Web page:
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    Cognitive and neural hippocampal effects of long-term moderate recurrent hypoglycemia. / McNay, Ewan C. (Lead / Corresponding author); Williamson, Anne; McCrimmon, Rory J.; Sherwin, Robert S.

    In: Diabetes, Vol. 55, No. 4, 04.2006, p. 1088-1095.

    Research output: Contribution to journalArticle

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    AU - Sherwin, Robert S.

    N1 - M1 - 4 McNay, Ewan C Williamson, Anne McCrimmon, Rory J Sherwin, Robert S eng DK 20495/DK/NIDDK NIH HHS/ NS 45792/NS/NINDS NIH HHS/ Research Support, N.I.H., Extramural Research Support, Non-U.S. Gov't 2006/03/29 09:00 Diabetes. 2006 Apr;55(4):1088-95.

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    N2 - Recurrent hypoglycemia is the most feared complication of intensive insulin therapy for type 1 diabetes. Study of the cognitive impact of recurrent hypoglycemia in humans has been hampered by difficulty in controlling for prior glycemic history and diabetes status; there have been no prospective studies. We used a rat model of recurrent hypoglycemia with hypoglycemia for 3 h, once weekly, from 1 month of age. At 4, 8, and 12 months of age, cohorts were tested on a hippocampally dependent spatial memory task, during which hippocampal extracellular fluid (ECF) glucose and lactate were measured using microdialysis. At 4 months, recurrent hypoglycemia improved euglycemic task performance (76 +/- 4 vs. 64 +/- 3% for controls) and reversed the task-associated dip in ECF glucose seen in controls. However, recurrent hypoglycemia impaired performance in animals tested when hypoglycemic (45 +/- 4 vs. 55 +/- 2%). Recurrent hypoglycemia preserved euglycemic task performance across age: at 12 months, both task performance (62%) and ECF glucose changes in euglycemic recurrently hypoglycemic animals resembled those of 4-month-old control animals, whereas control animals' performance deteriorated to chance (44%) by 8 months. At 12 months, hippocampal slice physiology was assessed, with results paralleling the cognitive findings: slices from recurrently hypoglycemic rats showed improved gamma-aminobutyric acid (GABA)ergic inhibition at euglycemia but much greater loss of this tone at low bath glucose. Our data show that moderate weekly hypoglycemia prevented age-related decline in hippocampally cognitive function and cognitive metabolism, at least when euglycemic. The impact of recurrent hypoglycemia on cognition is multifaceted and includes both metabolic and electrophysiological components.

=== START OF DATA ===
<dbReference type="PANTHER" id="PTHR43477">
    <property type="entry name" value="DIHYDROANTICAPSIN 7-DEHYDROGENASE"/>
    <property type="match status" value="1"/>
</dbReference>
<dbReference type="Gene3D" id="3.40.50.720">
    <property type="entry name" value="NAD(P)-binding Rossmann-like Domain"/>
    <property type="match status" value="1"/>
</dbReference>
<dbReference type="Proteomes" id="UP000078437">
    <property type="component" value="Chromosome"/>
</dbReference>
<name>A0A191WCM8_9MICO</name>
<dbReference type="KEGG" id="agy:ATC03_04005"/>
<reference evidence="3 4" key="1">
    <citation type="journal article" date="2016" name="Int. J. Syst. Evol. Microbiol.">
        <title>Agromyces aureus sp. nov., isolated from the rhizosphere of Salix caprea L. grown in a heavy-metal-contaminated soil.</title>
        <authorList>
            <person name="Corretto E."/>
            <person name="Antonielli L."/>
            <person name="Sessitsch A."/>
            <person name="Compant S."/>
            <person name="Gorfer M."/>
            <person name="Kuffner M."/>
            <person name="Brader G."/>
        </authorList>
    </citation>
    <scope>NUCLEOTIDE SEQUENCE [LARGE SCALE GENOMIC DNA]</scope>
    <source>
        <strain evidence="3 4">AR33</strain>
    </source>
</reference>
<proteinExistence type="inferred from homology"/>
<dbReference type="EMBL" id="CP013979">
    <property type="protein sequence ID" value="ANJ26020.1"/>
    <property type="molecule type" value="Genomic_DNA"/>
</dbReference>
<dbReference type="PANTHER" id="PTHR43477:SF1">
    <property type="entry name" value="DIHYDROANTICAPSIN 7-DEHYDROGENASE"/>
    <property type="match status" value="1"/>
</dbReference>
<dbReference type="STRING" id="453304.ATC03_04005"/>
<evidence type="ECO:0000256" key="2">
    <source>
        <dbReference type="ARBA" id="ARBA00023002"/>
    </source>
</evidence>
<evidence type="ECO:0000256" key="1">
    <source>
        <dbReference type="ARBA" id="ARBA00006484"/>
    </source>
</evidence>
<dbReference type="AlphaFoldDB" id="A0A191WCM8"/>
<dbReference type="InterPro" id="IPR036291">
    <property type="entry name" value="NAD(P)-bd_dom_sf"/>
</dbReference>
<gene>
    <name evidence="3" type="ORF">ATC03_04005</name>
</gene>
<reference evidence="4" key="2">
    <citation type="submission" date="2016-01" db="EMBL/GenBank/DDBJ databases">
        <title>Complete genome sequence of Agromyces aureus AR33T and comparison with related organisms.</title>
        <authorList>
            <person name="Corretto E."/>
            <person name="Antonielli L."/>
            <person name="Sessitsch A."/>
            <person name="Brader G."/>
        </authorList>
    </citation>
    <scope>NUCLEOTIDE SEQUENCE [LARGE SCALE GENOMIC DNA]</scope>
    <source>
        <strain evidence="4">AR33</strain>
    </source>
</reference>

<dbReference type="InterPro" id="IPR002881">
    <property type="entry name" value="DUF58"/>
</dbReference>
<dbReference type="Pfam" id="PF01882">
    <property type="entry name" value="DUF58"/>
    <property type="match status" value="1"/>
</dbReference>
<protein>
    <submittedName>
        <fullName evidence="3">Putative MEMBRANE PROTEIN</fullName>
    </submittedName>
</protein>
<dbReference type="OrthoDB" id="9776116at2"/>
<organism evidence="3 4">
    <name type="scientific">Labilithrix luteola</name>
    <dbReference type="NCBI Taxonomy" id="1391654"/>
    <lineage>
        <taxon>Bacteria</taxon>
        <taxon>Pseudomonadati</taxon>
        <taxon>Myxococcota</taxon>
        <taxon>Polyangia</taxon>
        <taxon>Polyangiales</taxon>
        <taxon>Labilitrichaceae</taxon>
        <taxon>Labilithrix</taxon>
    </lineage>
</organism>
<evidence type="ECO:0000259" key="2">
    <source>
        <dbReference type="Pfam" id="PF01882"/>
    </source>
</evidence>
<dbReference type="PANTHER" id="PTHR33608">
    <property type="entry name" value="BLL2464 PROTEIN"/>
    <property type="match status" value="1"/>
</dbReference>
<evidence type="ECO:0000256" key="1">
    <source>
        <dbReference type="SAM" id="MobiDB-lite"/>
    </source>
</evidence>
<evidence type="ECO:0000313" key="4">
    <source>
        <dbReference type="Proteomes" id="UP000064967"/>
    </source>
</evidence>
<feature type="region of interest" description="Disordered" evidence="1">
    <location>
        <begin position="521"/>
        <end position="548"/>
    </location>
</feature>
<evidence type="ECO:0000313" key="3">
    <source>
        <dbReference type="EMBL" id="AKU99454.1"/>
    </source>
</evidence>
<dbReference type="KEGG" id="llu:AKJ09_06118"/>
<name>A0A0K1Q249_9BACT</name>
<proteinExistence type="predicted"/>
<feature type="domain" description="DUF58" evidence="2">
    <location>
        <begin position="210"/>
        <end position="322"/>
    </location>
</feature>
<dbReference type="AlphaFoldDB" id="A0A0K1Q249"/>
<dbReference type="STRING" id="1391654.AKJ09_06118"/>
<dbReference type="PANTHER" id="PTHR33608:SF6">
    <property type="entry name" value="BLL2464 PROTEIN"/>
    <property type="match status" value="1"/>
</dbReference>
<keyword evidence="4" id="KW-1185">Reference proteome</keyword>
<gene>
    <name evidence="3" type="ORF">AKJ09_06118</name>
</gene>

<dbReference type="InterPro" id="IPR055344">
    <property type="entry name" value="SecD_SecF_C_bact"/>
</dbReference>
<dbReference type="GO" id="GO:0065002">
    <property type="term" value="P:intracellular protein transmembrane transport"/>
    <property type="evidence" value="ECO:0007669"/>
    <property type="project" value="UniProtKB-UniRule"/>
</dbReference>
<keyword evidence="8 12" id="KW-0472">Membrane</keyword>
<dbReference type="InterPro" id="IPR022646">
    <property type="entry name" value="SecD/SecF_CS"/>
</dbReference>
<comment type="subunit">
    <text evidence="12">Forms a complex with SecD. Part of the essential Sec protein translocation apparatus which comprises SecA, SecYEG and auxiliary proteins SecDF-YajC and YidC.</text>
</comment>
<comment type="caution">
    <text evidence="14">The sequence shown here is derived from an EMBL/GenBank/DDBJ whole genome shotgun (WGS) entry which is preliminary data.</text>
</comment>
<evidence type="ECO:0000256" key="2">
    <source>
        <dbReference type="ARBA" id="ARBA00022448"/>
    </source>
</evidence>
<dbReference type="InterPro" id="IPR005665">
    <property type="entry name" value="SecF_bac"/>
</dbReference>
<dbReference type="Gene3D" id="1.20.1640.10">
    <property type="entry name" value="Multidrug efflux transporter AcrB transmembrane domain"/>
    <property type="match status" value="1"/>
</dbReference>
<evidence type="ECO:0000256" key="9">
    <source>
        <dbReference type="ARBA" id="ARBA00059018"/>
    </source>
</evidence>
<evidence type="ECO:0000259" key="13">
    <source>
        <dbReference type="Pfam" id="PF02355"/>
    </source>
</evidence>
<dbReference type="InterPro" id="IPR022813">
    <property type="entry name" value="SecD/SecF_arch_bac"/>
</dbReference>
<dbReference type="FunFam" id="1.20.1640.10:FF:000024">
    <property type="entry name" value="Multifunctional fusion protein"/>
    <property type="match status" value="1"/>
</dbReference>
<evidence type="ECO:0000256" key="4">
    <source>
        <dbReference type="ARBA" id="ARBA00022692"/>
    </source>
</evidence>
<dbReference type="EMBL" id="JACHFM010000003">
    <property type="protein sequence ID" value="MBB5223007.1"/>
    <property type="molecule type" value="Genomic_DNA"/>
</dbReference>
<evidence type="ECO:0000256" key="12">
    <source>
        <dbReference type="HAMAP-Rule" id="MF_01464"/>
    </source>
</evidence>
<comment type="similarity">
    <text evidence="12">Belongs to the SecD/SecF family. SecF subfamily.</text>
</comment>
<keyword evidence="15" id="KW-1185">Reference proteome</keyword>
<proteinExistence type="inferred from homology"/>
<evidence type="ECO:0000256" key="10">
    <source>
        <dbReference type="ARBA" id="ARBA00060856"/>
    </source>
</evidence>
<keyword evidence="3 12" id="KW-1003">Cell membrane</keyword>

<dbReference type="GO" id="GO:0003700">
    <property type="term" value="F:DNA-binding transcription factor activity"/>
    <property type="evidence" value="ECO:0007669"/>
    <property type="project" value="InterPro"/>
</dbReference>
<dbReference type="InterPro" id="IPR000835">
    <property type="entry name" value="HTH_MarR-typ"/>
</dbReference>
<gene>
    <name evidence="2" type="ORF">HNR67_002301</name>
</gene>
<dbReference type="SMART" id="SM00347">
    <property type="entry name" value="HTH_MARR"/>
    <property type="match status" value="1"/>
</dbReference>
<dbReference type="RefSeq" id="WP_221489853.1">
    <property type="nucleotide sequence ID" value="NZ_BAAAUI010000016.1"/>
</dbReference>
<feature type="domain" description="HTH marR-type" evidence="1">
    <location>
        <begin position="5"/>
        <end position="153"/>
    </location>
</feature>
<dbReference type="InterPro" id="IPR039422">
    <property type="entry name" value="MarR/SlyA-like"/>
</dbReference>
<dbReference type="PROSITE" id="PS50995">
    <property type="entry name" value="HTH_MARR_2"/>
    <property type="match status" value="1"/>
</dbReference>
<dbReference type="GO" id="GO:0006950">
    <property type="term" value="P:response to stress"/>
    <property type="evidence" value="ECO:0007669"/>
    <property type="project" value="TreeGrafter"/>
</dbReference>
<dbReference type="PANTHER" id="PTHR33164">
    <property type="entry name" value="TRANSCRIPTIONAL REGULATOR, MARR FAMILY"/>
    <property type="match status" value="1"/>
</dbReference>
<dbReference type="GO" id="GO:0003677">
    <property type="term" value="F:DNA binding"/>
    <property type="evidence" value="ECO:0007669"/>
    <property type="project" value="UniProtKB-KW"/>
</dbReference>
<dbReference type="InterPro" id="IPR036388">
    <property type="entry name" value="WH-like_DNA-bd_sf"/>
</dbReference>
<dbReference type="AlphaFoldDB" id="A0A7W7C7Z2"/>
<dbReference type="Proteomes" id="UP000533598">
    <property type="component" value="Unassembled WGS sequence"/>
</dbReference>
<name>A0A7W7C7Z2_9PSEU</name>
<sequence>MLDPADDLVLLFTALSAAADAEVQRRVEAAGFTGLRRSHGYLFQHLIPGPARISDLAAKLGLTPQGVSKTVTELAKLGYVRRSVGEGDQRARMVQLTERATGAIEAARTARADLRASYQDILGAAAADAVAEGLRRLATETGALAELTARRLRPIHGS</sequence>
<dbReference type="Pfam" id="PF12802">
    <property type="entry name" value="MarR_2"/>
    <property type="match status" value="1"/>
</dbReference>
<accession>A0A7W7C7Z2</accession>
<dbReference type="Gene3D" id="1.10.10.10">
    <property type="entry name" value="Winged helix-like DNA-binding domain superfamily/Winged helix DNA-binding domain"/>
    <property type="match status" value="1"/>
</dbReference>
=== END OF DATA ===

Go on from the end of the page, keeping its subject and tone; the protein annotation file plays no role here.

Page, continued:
AB - Recurrent hypoglycemia is the most feared complication of intensive insulin therapy for type 1 diabetes. Study of the cognitive impact of recurrent hypoglycemia in humans has been hampered by difficulty in controlling for prior glycemic history and diabetes status; there have been no prospective studies. We used a rat model of recurrent hypoglycemia with hypoglycemia for 3 h, once weekly, from 1 month of age. At 4, 8, and 12 months of age, cohorts were tested on a hippocampally dependent spatial memory task, during which hippocampal extracellular fluid (ECF) glucose and lactate were measured using microdialysis. At 4 months, recurrent hypoglycemia improved euglycemic task performance (76 +/- 4 vs. 64 +/- 3% for controls) and reversed the task-associated dip in ECF glucose seen in controls. However, recurrent hypoglycemia impaired performance in animals tested when hypoglycemic (45 +/- 4 vs. 55 +/- 2%). Recurrent hypoglycemia preserved euglycemic task performance across age: at 12 months, both task performance (62%) and ECF glucose changes in euglycemic recurrently hypoglycemic animals resembled those of 4-month-old control animals, whereas control animals' performance deteriorated to chance (44%) by 8 months. At 12 months, hippocampal slice physiology was assessed, with results paralleling the cognitive findings: slices from recurrently hypoglycemic rats showed improved gamma-aminobutyric acid (GABA)ergic inhibition at euglycemia but much greater loss of this tone at low bath glucose. Our data show that moderate weekly hypoglycemia prevented age-related decline in hippocampally cognitive function and cognitive metabolism, at least when euglycemic. The impact of recurrent hypoglycemia on cognition is multifaceted and includes both metabolic and electrophysiological components.